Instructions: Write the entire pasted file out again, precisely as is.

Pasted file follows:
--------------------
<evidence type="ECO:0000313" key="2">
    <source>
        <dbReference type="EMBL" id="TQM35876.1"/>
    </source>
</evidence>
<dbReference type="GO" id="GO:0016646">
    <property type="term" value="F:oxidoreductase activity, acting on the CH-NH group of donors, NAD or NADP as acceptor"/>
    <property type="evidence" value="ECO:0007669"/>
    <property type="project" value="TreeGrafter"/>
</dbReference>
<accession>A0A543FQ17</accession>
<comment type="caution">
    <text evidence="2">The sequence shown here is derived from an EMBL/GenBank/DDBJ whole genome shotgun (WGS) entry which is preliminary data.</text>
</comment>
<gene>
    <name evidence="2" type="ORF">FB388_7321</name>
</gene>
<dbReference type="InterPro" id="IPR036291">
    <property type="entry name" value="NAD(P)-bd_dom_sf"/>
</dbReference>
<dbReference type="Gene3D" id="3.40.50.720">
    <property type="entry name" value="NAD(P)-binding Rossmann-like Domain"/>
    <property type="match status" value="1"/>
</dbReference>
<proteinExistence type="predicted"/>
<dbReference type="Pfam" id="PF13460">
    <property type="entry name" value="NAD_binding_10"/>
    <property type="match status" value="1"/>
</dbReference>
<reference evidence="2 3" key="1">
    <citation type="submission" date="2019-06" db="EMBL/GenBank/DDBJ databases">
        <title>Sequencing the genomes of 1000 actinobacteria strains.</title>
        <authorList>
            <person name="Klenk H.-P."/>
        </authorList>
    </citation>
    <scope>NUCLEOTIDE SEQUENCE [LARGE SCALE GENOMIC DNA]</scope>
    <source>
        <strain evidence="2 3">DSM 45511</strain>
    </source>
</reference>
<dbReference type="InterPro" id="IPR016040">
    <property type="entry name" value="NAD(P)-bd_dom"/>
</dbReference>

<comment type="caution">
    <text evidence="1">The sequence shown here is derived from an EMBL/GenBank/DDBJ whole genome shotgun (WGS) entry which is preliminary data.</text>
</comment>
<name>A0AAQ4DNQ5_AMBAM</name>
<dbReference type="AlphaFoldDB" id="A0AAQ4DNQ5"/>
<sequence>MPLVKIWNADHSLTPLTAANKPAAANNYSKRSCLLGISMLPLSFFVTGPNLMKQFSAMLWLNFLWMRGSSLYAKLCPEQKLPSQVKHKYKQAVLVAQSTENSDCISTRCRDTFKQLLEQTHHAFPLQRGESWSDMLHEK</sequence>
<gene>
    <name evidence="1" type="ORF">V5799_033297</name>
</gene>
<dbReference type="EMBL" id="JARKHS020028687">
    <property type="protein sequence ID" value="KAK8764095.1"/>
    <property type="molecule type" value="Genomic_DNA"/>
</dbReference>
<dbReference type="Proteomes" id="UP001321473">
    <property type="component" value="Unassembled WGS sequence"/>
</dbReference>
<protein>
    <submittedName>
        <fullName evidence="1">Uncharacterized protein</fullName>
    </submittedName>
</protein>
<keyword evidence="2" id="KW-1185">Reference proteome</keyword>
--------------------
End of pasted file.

<evidence type="ECO:0000313" key="2">
    <source>
        <dbReference type="EMBL" id="TQM35876.1"/>
    </source>
</evidence>
<dbReference type="GO" id="GO:0016646">
    <property type="term" value="F:oxidoreductase activity, acting on the CH-NH group of donors, NAD or NADP as acceptor"/>
    <property type="evidence" value="ECO:0007669"/>
    <property type="project" value="TreeGrafter"/>
</dbReference>
<accession>A0A543FQ17</accession>
<comment type="caution">
    <text evidence="2">The sequence shown here is derived from an EMBL/GenBank/DDBJ whole genome shotgun (WGS) entry which is preliminary data.</text>
</comment>
<gene>
    <name evidence="2" type="ORF">FB388_7321</name>
</gene>
<dbReference type="InterPro" id="IPR036291">
    <property type="entry name" value="NAD(P)-bd_dom_sf"/>
</dbReference>
<dbReference type="Gene3D" id="3.40.50.720">
    <property type="entry name" value="NAD(P)-binding Rossmann-like Domain"/>
    <property type="match status" value="1"/>
</dbReference>
<proteinExistence type="predicted"/>
<dbReference type="Pfam" id="PF13460">
    <property type="entry name" value="NAD_binding_10"/>
    <property type="match status" value="1"/>
</dbReference>
<reference evidence="2 3" key="1">
    <citation type="submission" date="2019-06" db="EMBL/GenBank/DDBJ databases">
        <title>Sequencing the genomes of 1000 actinobacteria strains.</title>
        <authorList>
            <person name="Klenk H.-P."/>
        </authorList>
    </citation>
    <scope>NUCLEOTIDE SEQUENCE [LARGE SCALE GENOMIC DNA]</scope>
    <source>
        <strain evidence="2 3">DSM 45511</strain>
    </source>
</reference>
<dbReference type="InterPro" id="IPR016040">
    <property type="entry name" value="NAD(P)-bd_dom"/>
</dbReference>

<comment type="caution">
    <text evidence="1">The sequence shown here is derived from an EMBL/GenBank/DDBJ whole genome shotgun (WGS) entry which is preliminary data.</text>
</comment>
<name>A0AAQ4DNQ5_AMBAM</name>
<dbReference type="AlphaFoldDB" id="A0AAQ4DNQ5"/>
<sequence>MPLVKIWNADHSLTPLTAANKPAAANNYSKRSCLLGISMLPLSFFVTGPNLMKQFSAMLWLNFLWMRGSSLYAKLCPEQKLPSQVKHKYKQAVLVAQSTENSDCISTRCRDTFKQLLEQTHHAFPLQRGESWSDMLHEK</sequence>
<gene>
    <name evidence="1" type="ORF">V5799_033297</name>
</gene>
<dbReference type="EMBL" id="JARKHS020028687">
    <property type="protein sequence ID" value="KAK8764095.1"/>
    <property type="molecule type" value="Genomic_DNA"/>
</dbReference>
<dbReference type="Proteomes" id="UP001321473">
    <property type="component" value="Unassembled WGS sequence"/>
</dbReference>
<protein>
    <submittedName>
        <fullName evidence="1">Uncharacterized protein</fullName>
    </submittedName>
</protein>
<keyword evidence="2" id="KW-1185">Reference proteome</keyword>